The Process of Memorizing New Music

As people familiar with the Tanglewood Festival Chorus know, about 95% of our performances are from memory.  A singing friend of mine asked me yesterday, “How do you guys do it?”  She wasn’t expressing disbelief or praise.  She really meant it.  What does one actually do to go about memorizing all these pieces when you have so few rehearsals?

My answer was almost automatic.  “50-60% aural, 20-30% visual, 10-20% touch/mechanics.” Growing up learning to play piano, I had to memorize every piece I learned, to the point where it was hard for me to be happy playing something if I hadn’t memorized it.  That quote was from my music teacher; she always told me that learning a piece was a mixture of those senses but that you definitely needed all three.  Most people focus on the visual (reading the music) and the mechanics (once you’ve played/sung something often enough, it becomes ingrained in your muscle memory.)  She emphasized this by having recording my playing and practicing so I could listen to myself.

So when it comes to learning these pieces, I usually get a hold of a recording as soon as possible and use that to begin the osmosis into my brain.  I start passively listening to it everywhere – on morning commutes, on business trips, sitting at my computer doing other things.  I say passively because I’m not studying the music, I’m just trying to get a feel for its character, its structure, where the chorus comes in, that sort of thing.

Now, smarter singers than I have specific preferences about which recordings they buy and listen to, but I’m cheap and not really a connoisseur: I’m quite happy with the recording the chorus manager supplies for us.  And John Oliver himself has said he rarely listens to the recordings, because he can sit with the score and hear it in his head (and therefore not be trapped into one particular interpretation and its dynamics or tempi.  Hey, I’m Just Another Bass.  I’m not that good.

At some point I will sit down with the recording and the music and walk through it together, preferably with a piano nearby to play out tough passages.  The goal is to the point where when I’m passively listening, I can follow along mentally because I know the notes and text.  That way I can turn those passive sessions into active sessions and transform otherwise worthless commute time into study time.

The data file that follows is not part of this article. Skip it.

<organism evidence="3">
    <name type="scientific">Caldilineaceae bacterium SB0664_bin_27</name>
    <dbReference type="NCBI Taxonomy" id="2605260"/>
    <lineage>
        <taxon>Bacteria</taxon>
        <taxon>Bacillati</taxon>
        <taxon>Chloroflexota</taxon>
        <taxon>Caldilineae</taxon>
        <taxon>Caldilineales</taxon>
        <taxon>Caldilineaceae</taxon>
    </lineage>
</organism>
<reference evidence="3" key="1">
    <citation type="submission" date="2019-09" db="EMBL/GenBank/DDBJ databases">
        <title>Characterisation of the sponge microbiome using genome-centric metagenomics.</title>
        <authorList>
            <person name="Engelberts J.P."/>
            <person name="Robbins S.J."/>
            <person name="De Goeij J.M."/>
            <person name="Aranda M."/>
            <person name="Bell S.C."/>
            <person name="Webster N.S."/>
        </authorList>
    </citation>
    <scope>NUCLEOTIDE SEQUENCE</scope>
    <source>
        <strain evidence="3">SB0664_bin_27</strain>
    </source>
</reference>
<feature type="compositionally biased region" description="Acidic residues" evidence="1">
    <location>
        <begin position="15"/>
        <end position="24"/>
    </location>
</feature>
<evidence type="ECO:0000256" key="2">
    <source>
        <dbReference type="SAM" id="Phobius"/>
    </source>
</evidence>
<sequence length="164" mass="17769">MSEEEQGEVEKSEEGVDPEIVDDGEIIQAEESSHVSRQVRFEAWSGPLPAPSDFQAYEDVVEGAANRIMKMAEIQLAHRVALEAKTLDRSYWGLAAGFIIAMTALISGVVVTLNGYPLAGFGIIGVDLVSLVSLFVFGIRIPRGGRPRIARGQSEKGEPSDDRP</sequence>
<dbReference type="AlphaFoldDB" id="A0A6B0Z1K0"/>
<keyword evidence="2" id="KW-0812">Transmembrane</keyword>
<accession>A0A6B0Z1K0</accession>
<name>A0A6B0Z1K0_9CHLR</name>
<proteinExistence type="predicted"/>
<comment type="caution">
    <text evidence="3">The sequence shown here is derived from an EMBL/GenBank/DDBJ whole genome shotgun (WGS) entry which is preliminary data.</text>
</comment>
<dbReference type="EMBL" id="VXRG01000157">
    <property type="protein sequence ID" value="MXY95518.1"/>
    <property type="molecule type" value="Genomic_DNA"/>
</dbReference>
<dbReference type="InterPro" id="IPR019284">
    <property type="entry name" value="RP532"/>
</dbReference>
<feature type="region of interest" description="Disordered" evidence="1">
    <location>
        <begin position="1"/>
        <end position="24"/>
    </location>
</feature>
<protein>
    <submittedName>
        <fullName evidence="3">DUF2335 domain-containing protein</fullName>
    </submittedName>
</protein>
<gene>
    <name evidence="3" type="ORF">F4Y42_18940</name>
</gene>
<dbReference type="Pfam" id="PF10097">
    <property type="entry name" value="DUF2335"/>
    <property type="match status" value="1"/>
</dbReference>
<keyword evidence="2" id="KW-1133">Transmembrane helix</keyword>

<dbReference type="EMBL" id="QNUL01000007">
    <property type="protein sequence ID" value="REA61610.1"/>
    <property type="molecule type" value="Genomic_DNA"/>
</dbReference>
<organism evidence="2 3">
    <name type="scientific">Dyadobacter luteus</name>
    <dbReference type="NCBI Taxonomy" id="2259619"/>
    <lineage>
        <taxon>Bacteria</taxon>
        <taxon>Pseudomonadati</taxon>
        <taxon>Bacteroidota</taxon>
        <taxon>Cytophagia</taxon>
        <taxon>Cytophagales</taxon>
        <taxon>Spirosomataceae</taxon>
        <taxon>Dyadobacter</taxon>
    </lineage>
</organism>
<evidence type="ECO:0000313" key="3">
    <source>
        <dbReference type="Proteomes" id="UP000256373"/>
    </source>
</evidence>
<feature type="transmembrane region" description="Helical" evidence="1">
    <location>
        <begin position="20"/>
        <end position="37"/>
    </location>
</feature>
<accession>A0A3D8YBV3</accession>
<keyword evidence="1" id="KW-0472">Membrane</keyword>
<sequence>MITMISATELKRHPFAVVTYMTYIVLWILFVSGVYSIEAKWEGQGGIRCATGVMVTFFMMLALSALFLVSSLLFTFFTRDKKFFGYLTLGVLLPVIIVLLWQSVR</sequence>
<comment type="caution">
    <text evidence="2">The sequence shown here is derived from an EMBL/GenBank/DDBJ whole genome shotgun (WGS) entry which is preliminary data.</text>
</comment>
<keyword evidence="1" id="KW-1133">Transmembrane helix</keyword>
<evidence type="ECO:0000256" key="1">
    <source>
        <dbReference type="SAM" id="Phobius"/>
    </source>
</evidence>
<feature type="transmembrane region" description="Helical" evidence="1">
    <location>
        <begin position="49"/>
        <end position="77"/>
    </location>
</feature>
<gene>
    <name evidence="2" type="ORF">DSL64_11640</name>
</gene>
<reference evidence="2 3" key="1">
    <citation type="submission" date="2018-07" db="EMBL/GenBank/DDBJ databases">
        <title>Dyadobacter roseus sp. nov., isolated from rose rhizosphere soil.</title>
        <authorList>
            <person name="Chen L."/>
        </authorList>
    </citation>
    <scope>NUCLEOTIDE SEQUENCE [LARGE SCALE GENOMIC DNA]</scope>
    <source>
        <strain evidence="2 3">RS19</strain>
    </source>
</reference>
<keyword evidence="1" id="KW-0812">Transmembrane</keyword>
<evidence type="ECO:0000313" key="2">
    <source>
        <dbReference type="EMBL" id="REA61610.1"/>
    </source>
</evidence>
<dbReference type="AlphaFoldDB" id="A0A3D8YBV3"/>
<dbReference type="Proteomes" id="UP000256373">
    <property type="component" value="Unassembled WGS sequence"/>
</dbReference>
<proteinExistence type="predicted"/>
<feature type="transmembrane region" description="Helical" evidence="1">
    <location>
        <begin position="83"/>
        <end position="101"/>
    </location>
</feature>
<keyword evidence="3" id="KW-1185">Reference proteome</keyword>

As the off-book rehearsal looms closer, I start to do things like “on this 30 minute drive, I’m not getting out of the car until I’ve memorized this passage.”  I’ll sing along with the music, sometimes turning it off to see if I can sing it without the musical prompts.  I’ll back up and play the same 4 bars again and again… then add another 4 bars… then try the next 8… then see if I remember the first 8… then jump to another part of the piece and listen… then go back to the part I’m learning and see if I’ve forgotten it.  Sure enough, by the time I’m walking from the parking lot to my office, I’ve generally got it in my head.  On the way home, the challenge is, is it still in my head?  So I repeat the process.

Sooner or later, there’s a moment of panic.  Uh-oh, the off-book rehearsal is soon, and I still don’t know the piece!  That will usually trigger several hours of at the piano work with the score, or continually running a section over and over again trying not to look at the music as I sing.  I will write note cards (visual and tactile) to help memorize tricky text portions and flip through those while I sing the notes.  Hopefully by the time the final piano rehearsal comes along I’m feeling dangerous enough to forego those note cards, as they’re a crutch that’s frowned upon during those memorized rehearsals.

Whether you are memorizing your music or not, I’m interested to hear – how do you learn music?

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One response to “The Process of Memorizing New Music

  1. Pingback: The MacMillan off-book date is *gulp* WHEN? « Just Another Bass

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